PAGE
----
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Cat drooling after being spayed - Answered by Dr. Van Lienden

March 3rd, 2007, 02:08 AM
I am hoping that someone has experienced this before. Yesterday I had my cat spayed. When I found her this morning her left eye was a little droopy and she was drooling. Her left eye was droopy when she left the vet as well. I was concerned that she was in pain, so I gave her a baby aspirin, per the vets instructions. She slept most of the day, and came out of hiding early this evening and ate a little baby food. She seems to be having trouble getting her tongue to work. I know this sounds strange, but that's the best I can do to describe it. Anyway, I just checked on her, and she is drooling again. Her eye is not drooping though...which is good. I spoke with the vet this morning and he thought that she was probably drooling from licking somewhere that might still have antiseptic on it or something like that. I suppose that is possible, but I am concerned. I have six other cats and have never had this happen after they were spayed or neutered. I am wondering if she is just having a hard time working the anesthetic out of her system? I will call the vet in the morning if she is still having this problem...but I am very concerned and thought maybe someone else was familiar with this problem and might be able to set my mind at ease. Any help would be appreciated.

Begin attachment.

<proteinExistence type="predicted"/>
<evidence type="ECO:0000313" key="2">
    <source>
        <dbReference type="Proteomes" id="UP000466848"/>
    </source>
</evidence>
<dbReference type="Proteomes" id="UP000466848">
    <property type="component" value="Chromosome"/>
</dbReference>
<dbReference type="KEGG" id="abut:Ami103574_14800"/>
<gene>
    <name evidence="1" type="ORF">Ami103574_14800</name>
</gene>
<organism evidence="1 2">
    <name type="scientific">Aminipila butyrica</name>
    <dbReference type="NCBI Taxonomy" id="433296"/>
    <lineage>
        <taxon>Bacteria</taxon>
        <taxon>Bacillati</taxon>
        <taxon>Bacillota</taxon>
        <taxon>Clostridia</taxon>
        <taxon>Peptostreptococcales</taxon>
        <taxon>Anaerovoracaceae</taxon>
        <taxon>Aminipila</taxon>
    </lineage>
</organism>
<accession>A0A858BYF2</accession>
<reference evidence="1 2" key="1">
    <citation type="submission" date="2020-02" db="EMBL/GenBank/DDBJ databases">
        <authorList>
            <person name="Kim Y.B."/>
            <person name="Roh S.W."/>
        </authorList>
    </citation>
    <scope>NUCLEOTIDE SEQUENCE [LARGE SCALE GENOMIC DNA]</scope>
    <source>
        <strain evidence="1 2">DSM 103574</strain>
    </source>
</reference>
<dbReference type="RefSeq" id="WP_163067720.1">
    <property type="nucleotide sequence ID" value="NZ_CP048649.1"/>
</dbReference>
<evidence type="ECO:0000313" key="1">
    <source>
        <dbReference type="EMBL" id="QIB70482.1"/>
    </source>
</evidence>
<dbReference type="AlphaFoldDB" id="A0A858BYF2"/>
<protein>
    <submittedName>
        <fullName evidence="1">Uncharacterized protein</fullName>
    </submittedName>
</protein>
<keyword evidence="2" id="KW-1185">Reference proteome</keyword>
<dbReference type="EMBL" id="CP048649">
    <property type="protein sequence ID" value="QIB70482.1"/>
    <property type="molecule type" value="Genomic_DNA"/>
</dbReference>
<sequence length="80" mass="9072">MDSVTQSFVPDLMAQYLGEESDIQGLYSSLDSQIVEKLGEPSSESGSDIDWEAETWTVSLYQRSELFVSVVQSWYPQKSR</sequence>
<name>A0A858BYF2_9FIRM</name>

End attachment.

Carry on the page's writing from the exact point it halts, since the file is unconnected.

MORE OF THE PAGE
Thank you so much.

March 3rd, 2007, 07:54 AM
Fallout from the anaesthetic would be my guess, or a reaction to the drug they used. Sometimes they give a little too much. I would just keep an eye on her, no more aspirin for the time being, make sure she's eating and drinking OK and don't let the other cats get in her face.

March 14th, 2007, 07:58 AM
Many post anesthetic/surgery problems surface within 48 hours after the procedure. In this case, a stormy recovery with violent attempts to stand up/escape may have caused the eye problem simply because of running into the cage walls. The drooling may be a result on an endotracheal tube used during surgery, or because of biting the tongue during recovery, or because of running into the cage wall and injuring lip/tooth/gum.

Some patients have trouble metabolizing some anesthetic agents either because of genetic predisposition or because of some underlying metabolic impairment/disease. Only time will resolve the symptoms. Care should be chosen if an underlying metabolic issue is suspected whenever anesthesia is required.

Dr. Van Lienden

Dr. Raymond Van Lienden DVM
The Animal Clinic of Clifton
12702 Chapel Road, Clifton
Virginia, U.S.A. 20124